I have a predilection for juxtapositions. Maybe it’s the contrary Indian* in me, or the Trickster that sits on my shoulder. Contrasts fascinate me. Not just the binary, the extreme opposites: it is also the transitions, all the gray in between.
One early morning before sunrise, I dug out the monopod, attached the Sony NEX camera and climbed up the hill behind us in the dark trying my best to avoid the prickly pear and other thorny things that grab and don’t let go without leaving a reminder. At 3,493 feet, lonely Maverick Mnt. obscures the rising sun from us while situated at its base. However, a small hill allows enough elevation for an expansive view to the north and west and invites a contemplatin’ mood’. I have climbed it in the past and sat on my haunches while observing life below like a Fool on the Hill.
This time I climbed with a mission. I knew the full moon would be setting on the west horizon as the sun rose in the eastern sky. Although I didn’t expect to capture the magnificent sunrises we are rewarded with at El Punto, views of the western skies on this hill are outstanding. So I crouched, waiting, like a coyote; quietly watching. And was rewarded.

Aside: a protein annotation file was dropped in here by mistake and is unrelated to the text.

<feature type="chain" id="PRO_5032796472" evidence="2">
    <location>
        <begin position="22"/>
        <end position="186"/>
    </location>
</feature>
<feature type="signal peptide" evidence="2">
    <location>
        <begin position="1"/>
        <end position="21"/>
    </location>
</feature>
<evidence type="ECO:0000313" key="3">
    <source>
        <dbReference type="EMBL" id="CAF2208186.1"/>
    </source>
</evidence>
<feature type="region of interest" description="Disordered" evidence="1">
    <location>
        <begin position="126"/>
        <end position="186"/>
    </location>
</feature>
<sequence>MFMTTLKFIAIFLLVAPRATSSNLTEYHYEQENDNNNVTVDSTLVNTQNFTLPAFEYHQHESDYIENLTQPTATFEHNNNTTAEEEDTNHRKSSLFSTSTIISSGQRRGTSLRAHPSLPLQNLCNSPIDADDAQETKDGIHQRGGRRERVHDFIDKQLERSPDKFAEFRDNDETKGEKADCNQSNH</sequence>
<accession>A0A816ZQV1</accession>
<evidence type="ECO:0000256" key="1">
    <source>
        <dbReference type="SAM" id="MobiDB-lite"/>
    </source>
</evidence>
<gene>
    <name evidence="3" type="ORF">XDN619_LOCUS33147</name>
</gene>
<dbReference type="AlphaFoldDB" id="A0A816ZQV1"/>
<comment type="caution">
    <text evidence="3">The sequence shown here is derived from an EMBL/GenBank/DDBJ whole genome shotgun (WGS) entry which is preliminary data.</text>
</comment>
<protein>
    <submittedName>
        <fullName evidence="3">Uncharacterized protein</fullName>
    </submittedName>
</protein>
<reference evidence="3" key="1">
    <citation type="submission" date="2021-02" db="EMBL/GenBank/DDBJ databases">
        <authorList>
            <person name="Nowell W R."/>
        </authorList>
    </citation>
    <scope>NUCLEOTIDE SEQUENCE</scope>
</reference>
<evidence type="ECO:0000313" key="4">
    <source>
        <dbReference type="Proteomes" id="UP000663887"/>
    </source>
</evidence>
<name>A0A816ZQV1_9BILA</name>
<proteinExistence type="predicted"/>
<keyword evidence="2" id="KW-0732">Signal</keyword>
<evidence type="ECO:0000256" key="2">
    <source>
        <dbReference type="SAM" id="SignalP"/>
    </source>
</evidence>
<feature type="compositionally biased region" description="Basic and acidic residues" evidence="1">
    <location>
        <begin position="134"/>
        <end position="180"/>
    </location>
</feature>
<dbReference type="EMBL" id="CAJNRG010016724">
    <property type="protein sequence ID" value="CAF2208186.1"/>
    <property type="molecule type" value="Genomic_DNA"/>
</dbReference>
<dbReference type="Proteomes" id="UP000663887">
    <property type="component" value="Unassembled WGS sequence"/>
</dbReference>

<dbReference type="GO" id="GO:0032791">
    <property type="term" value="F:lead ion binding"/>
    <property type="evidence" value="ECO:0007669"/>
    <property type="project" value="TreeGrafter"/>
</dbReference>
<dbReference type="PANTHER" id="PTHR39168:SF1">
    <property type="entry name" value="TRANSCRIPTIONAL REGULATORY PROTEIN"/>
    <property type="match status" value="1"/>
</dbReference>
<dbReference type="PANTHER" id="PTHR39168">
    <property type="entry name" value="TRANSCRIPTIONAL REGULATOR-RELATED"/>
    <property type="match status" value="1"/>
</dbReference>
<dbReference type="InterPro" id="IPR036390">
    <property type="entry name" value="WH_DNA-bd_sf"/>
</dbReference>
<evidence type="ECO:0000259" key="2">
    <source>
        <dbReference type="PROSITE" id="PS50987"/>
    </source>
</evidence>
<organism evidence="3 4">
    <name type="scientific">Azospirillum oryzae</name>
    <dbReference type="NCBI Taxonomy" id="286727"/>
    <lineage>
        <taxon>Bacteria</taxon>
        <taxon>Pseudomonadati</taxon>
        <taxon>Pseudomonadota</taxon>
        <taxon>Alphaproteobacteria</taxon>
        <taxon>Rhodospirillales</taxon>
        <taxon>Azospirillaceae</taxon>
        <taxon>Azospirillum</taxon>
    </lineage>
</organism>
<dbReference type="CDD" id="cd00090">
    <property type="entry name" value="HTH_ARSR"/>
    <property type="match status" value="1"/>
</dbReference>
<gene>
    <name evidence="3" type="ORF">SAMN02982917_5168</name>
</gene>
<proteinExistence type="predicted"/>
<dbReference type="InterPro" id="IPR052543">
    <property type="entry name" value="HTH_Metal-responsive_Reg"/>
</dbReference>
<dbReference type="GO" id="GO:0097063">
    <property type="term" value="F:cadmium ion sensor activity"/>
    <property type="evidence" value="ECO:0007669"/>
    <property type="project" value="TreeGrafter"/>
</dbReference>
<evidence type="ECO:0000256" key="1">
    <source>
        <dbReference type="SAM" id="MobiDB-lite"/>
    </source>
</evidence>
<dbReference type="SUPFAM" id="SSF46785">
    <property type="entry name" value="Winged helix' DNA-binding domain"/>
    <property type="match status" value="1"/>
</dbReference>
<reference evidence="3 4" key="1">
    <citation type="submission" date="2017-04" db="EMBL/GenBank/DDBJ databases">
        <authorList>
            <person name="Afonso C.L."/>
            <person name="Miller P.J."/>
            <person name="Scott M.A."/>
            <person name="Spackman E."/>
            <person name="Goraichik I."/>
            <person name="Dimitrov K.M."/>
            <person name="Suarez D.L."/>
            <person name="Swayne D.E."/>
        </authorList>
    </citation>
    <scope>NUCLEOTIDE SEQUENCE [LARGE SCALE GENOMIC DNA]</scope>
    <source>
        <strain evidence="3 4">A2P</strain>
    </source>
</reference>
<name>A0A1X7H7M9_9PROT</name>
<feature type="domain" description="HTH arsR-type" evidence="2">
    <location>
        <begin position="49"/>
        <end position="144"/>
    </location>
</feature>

Although the sunrise was obscured in the east, I caught its glow to the south. I especially like this time of the day as the angle of light illuminates and greets plants and other surfaces that face south. And the opposite sides are hidden in shadow. Another subject of contrasts and juxtapositions; food for a Contrary.
* A Contrary was a member of a Native American tribe or group who adopted behavior that was deliberately the opposite of other tribal members, and often displayed in ritual dances and ceremonies. Contraries were usually found among the historical tribes of the Great Plains. It was their life, rather than just an occasional performance, and it was often antagonistic to the tribe’s lifestyles and conventions. It was analogous to the European clown. Another form of the social trickster (or, shall we say, Devil’s Advocate?).